Example 5

The system of any one of Examples 1-4, wherein the programmed operation mode is one of a plurality of operation modes, and wherein the first and second implantable leadless pacing devices are configured to switch between ones of the plurality of operational modes in response to a cessation of a patient arrhythmia as detected by at least one of the first and second implantable leadless pacing devices. Although not so limited, such an example implementation is consistent with that shown and described in connection with at least FIG. 5 with reference to at least atrial pacing device 102a and ventricular pacing device 102b, wherein a state change may correspond to detection of cessation of patient arrhythmia. Other examples are possible.

Example 6

The system of any one of Examples 1-5, further comprising a diagnostic monitor device that includes a non-rechargeable power source housed therein, and wherein the diagnostic monitor device is configured to communicate with at least one of the first and second implantable leadless pacing devices according to the communication protocol. Although not so limited, such an example implementation is consistent with that shown and described in connection with at least FIG. 1 with reference to at least diagnostic device 112. Other examples are possible.

Example 7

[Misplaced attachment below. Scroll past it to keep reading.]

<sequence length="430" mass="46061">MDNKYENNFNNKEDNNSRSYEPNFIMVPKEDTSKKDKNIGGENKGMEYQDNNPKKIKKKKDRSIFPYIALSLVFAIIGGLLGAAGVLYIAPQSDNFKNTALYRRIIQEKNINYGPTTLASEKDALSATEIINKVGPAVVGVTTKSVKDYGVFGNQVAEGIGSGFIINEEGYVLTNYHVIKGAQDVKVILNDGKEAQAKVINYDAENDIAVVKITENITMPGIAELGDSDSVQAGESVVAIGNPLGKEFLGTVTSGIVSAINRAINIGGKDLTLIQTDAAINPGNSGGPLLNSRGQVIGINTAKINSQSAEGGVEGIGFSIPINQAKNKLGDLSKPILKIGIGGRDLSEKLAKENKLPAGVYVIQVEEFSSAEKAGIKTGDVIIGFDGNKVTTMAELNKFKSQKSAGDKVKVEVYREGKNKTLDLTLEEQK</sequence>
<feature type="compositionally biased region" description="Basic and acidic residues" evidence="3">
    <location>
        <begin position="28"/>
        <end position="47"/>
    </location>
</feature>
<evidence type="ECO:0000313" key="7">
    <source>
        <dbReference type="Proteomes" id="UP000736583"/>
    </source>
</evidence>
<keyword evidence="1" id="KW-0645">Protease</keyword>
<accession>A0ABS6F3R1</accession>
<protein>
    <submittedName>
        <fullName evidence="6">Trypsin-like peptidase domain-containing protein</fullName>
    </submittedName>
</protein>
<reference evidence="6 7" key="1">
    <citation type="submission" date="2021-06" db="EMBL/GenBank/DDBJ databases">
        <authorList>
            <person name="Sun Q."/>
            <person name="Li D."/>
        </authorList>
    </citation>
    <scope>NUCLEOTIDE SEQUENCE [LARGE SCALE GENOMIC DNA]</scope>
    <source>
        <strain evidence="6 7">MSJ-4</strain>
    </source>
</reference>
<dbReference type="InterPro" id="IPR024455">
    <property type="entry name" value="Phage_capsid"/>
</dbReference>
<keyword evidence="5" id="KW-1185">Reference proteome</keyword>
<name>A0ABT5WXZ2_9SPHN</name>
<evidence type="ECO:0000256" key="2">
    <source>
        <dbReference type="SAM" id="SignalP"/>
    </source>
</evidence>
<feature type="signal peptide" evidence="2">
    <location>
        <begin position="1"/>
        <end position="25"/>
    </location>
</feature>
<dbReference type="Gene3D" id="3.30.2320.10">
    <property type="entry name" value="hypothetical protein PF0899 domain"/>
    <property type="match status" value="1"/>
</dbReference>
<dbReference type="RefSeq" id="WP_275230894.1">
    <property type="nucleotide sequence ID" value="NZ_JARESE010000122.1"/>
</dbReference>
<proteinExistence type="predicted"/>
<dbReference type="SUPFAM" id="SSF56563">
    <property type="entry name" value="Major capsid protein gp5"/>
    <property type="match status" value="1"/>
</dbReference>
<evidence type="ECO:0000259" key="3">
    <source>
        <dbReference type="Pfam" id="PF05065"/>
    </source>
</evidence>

An implantable medical device comprising: a power source that is configured as one of a rechargeable power source or a non-rechargeable power source; electrical pacing circuitry that is coupled to the power source and that is configured to deliver cardiac pacing; communication circuitry that is coupled to the power source and configured to establish a communication link with an other implantable medical device that is arranged in a multi-chamber pacing system with the implantable medical device; and processing circuitry that is coupled to the power source, the electrical pacing circuitry and the communication circuitry, wherein the processing circuitry is configured to: determine a state change of the system, and switch between ones of a plurality of different communication protocols for the implantable medical device to operate according to and in which power draw from the power source for inter-device communication with the other implantable medical device is selected according to an operational mode for at least one of the implantable medical device and the implantable medical device to respond to the state change of the system; wherein a power source of the other implantable medical device is configured as the other one of the rechargeable power source or the non-rechargeable power source and each one of the plurality of different communication protocols is defined such that level of power draw from the non-rechargeable power source is less than level of power draw from the rechargeable power source for inter-device communication between the implantable medical device and the other implantable medical device.